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Thread: ST-224 3 years old low idle and surging Reply to Thread
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  Topic Review (Newest First)
02-03-2019 05:40 PM
Midskier After get the carb cleaned / running issue resolved I suggest adding seafoam to your fuel can and use premium fuel, anything older than 30 days old pour into your card tank......never any trouble from my mowers or blowers doing this (or cars). Good Luck
01-14-2019 10:43 AM
tadawson The reason for fix jets is the EPA and law, but even on carbs with adjustable jets, the only way to *correctly* fix surging is still to clean the carb . . .
01-14-2019 10:34 AM
rclark04 Just an FYI more than anything. I have an ST 224, 2015 model, and it was surging. I thought I just needed to adjust the carb but you can hardly see the carb much less than adjust it. So I started disassembly and got to the carb, found there were no adjustments to be had, only the idle. I removed the carb, disassembled it, used carb cleaner, blew it all out. There are youtube videos that show this. Put it all back together and it runs great now. For some reason, on this particular carburetor they decided to put fixed jets so there are no adjustments. If you have a rough running or surging engine, looks like the only way to fix it is clean the carb. They do suggest after each use, close the fuel valve and run it till it stops. After the season for storage do the same then empty the carburetor bowl of fuel. I hope this helps someone maybe save some time and frustration.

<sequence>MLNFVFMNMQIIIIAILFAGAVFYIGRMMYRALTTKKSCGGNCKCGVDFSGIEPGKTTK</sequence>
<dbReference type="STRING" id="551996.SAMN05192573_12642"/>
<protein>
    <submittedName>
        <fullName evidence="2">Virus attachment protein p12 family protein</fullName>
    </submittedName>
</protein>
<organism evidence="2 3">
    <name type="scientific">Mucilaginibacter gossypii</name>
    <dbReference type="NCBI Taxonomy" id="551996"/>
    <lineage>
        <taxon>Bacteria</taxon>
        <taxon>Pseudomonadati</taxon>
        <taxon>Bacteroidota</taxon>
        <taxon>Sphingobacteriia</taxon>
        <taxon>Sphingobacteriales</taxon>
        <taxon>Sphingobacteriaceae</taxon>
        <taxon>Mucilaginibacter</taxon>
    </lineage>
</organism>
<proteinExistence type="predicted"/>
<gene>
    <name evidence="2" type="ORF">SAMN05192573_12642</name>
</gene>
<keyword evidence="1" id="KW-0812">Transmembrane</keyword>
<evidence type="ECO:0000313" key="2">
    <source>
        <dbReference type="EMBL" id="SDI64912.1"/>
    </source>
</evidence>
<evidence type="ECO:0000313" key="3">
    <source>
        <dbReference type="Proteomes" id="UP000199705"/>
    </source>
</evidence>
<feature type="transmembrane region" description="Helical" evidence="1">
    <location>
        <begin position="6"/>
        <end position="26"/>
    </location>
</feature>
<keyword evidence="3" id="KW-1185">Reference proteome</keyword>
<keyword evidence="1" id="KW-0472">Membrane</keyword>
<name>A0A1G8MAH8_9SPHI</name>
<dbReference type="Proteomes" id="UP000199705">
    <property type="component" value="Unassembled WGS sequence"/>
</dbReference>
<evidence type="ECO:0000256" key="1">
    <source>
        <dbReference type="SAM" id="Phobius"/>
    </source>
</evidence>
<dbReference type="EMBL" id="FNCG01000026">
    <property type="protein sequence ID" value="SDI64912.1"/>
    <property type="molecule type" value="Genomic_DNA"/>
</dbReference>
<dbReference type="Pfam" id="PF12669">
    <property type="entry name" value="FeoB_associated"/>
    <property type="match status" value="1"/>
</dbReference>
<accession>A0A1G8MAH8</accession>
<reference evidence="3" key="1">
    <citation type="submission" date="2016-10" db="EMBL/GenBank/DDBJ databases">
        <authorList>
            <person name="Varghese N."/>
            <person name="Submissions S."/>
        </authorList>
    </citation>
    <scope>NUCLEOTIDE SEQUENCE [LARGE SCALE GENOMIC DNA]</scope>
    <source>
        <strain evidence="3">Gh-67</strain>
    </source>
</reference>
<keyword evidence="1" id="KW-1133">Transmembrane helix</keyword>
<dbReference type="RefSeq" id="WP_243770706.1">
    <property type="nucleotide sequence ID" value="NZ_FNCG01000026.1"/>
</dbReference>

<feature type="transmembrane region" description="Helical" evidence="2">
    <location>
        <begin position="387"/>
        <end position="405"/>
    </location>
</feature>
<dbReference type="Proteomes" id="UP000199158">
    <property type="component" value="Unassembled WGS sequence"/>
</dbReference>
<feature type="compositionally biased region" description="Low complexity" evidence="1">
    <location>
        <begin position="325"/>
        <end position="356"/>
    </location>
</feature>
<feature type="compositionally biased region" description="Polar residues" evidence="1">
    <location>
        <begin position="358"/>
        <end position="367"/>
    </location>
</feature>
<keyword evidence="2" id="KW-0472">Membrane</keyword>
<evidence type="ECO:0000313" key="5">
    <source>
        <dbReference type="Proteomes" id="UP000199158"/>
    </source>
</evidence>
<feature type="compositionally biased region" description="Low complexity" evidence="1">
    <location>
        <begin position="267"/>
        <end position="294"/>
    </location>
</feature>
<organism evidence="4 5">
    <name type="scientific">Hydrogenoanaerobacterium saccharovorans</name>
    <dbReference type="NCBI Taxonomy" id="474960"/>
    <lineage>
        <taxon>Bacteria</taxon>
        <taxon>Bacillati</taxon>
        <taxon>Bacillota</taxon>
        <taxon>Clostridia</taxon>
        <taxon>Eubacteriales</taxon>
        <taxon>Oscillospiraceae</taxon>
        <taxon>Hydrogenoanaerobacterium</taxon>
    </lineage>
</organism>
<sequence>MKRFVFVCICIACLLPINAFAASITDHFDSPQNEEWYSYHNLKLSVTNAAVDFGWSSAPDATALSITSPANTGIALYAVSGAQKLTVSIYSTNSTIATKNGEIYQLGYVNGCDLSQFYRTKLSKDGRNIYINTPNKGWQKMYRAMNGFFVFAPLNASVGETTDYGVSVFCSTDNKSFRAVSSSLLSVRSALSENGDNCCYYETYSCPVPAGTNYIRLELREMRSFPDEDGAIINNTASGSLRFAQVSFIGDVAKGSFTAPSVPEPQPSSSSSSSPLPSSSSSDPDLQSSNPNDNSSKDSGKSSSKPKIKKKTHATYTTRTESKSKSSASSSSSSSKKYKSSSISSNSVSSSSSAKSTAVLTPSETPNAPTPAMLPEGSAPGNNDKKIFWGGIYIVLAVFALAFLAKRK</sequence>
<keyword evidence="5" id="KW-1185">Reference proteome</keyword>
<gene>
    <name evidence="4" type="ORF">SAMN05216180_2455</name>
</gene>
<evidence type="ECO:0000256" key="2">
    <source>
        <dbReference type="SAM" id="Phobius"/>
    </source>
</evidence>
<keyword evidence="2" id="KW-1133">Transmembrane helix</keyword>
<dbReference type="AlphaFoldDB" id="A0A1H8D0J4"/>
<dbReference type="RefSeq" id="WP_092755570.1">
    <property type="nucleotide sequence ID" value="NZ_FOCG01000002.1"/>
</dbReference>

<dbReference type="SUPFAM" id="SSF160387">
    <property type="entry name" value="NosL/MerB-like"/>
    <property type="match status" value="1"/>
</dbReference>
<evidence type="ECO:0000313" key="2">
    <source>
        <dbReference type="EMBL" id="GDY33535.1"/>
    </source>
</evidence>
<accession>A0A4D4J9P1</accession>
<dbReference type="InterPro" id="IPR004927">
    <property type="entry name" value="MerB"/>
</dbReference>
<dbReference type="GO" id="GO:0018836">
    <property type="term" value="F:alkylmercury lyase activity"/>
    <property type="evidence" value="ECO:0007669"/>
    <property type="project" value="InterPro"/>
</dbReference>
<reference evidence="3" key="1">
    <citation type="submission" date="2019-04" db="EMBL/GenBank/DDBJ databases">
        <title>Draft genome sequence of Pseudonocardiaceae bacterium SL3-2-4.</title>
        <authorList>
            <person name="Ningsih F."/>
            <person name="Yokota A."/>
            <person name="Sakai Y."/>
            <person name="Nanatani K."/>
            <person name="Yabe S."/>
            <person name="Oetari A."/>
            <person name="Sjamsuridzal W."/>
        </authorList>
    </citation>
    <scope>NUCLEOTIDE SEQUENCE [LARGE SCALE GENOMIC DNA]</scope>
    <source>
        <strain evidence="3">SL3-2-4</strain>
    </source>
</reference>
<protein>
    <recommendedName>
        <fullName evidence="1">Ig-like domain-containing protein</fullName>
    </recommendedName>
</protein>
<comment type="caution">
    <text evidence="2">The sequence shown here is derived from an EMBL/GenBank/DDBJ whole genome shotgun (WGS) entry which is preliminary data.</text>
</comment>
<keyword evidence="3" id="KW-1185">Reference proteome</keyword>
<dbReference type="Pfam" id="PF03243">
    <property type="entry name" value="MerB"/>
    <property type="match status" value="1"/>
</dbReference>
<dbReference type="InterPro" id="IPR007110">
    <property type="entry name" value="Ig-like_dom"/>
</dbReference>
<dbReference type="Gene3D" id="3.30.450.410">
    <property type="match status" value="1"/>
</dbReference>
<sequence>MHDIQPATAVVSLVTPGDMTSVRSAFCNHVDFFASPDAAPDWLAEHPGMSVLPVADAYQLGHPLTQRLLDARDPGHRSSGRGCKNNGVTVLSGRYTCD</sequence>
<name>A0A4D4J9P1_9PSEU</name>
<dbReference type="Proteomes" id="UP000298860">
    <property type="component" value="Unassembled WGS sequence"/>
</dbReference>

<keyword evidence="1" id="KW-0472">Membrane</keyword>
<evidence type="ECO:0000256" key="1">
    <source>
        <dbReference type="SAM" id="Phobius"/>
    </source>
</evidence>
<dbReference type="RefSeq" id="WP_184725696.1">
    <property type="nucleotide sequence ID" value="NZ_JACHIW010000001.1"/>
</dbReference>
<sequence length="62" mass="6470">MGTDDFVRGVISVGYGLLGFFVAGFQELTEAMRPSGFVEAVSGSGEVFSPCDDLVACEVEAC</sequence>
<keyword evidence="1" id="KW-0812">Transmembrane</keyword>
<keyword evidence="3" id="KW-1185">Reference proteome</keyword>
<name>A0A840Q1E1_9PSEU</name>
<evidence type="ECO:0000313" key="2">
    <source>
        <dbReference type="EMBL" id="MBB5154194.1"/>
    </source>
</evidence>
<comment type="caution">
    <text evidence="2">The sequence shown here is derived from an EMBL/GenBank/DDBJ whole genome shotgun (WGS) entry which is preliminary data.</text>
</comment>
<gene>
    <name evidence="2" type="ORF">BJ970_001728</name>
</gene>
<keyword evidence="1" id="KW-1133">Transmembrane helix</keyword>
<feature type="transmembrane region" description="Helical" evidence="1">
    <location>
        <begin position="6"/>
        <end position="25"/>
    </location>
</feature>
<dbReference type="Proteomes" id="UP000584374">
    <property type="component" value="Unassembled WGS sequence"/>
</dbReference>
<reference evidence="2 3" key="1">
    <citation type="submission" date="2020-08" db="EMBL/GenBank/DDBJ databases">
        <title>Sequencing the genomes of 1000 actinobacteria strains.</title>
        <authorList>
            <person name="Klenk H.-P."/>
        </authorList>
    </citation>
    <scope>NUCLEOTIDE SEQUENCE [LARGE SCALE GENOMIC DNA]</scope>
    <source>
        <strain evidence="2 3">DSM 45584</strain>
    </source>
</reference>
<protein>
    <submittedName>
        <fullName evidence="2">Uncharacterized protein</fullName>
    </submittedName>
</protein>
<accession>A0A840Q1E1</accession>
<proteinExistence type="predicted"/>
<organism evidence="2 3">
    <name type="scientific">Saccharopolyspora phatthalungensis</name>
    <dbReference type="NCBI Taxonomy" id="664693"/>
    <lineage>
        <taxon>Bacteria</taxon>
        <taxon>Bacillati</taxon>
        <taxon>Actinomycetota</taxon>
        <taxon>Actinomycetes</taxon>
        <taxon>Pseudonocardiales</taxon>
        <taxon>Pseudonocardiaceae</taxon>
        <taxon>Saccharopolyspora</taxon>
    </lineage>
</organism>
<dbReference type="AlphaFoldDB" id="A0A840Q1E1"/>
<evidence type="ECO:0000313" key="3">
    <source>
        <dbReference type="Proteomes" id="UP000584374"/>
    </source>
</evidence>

11-26-2018 03:44 PM
JLawrence08648
Quote:
Originally Posted by vinnycom View Post
depending on why carb is not performing sometimes just spraying cleaner internally or using products like seafoam might "fix" the problem. if not then a further detailed cleaning is required.